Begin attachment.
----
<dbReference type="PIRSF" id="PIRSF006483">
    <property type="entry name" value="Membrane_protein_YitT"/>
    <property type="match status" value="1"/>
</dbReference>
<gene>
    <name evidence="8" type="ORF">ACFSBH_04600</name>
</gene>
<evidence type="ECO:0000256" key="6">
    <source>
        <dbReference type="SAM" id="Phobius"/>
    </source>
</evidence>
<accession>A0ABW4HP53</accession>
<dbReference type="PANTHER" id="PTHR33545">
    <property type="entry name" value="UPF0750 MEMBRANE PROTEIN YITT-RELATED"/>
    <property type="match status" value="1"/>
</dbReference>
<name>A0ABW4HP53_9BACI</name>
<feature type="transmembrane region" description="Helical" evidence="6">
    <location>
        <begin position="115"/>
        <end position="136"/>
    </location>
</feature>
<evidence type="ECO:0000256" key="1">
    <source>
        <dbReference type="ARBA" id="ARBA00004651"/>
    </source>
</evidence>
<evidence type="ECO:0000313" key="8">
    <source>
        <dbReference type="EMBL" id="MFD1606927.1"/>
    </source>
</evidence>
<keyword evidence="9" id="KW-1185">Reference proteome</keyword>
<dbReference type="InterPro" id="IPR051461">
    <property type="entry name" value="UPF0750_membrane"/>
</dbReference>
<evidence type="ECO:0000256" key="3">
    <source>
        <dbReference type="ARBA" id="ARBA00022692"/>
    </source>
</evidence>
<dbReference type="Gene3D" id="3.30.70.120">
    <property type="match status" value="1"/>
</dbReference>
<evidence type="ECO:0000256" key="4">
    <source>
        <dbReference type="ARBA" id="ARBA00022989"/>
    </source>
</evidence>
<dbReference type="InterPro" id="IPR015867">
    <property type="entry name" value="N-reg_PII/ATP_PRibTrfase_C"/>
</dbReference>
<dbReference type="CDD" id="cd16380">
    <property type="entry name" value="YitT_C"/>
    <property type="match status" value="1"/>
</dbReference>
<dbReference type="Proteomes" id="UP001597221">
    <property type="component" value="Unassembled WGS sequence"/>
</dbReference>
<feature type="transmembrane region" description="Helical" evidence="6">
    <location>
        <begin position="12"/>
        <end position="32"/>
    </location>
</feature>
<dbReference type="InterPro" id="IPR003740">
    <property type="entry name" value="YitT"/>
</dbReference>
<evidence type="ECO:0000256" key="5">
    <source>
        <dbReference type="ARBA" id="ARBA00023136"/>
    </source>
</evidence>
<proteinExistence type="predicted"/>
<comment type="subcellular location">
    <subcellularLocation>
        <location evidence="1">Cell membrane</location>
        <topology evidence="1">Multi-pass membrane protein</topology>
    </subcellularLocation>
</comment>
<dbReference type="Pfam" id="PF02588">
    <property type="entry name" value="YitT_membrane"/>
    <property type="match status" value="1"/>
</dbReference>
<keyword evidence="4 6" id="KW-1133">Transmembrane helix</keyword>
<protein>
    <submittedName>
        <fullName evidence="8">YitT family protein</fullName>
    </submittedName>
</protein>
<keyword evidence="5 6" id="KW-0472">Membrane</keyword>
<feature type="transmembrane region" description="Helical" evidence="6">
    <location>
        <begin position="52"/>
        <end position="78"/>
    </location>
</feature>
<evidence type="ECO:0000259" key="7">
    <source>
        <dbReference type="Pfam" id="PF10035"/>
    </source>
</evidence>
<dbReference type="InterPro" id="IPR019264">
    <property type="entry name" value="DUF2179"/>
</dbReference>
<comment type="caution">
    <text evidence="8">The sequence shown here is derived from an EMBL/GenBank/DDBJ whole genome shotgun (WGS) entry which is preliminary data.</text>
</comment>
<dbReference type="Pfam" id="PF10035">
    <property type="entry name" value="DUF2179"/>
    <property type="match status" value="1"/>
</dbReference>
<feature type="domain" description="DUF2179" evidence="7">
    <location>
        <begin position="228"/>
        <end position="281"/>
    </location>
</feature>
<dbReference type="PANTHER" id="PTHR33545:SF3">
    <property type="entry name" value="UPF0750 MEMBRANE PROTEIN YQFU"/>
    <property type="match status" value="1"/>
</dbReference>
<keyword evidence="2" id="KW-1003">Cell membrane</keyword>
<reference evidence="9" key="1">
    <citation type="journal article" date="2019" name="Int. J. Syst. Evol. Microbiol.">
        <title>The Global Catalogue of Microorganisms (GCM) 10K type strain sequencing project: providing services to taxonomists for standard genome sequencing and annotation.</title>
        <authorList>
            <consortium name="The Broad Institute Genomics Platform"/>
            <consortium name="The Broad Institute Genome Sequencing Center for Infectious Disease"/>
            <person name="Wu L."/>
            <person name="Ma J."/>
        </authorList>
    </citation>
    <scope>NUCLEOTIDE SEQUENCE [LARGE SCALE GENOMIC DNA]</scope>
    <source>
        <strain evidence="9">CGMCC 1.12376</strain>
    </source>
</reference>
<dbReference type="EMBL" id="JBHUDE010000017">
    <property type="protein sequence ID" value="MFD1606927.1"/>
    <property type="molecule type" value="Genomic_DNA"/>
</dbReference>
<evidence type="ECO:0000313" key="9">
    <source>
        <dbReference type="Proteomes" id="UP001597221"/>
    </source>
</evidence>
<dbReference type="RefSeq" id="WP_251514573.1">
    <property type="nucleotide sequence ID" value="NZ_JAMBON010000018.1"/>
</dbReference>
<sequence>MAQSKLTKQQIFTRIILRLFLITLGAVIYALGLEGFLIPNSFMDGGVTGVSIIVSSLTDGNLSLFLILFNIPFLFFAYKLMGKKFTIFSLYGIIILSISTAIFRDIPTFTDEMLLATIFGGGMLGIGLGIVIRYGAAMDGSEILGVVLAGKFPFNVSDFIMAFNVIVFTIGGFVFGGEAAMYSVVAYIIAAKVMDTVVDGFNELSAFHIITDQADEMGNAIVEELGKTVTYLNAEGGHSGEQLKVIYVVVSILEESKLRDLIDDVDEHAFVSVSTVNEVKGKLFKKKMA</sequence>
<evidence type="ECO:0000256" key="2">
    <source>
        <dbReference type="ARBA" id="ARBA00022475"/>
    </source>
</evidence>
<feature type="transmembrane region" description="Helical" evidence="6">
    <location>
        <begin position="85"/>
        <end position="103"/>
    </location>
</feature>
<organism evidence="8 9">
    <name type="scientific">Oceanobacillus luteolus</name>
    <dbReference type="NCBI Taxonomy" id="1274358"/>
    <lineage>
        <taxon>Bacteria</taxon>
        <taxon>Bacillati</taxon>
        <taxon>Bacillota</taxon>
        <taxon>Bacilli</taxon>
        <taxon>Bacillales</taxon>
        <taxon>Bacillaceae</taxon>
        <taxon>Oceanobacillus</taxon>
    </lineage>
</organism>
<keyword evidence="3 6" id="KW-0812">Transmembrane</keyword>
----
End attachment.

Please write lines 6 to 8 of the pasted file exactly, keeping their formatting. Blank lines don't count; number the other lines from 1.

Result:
    <name evidence="8" type="ORF">ACFSBH_04600</name>
</gene>
<evidence type="ECO:0000256" key="6">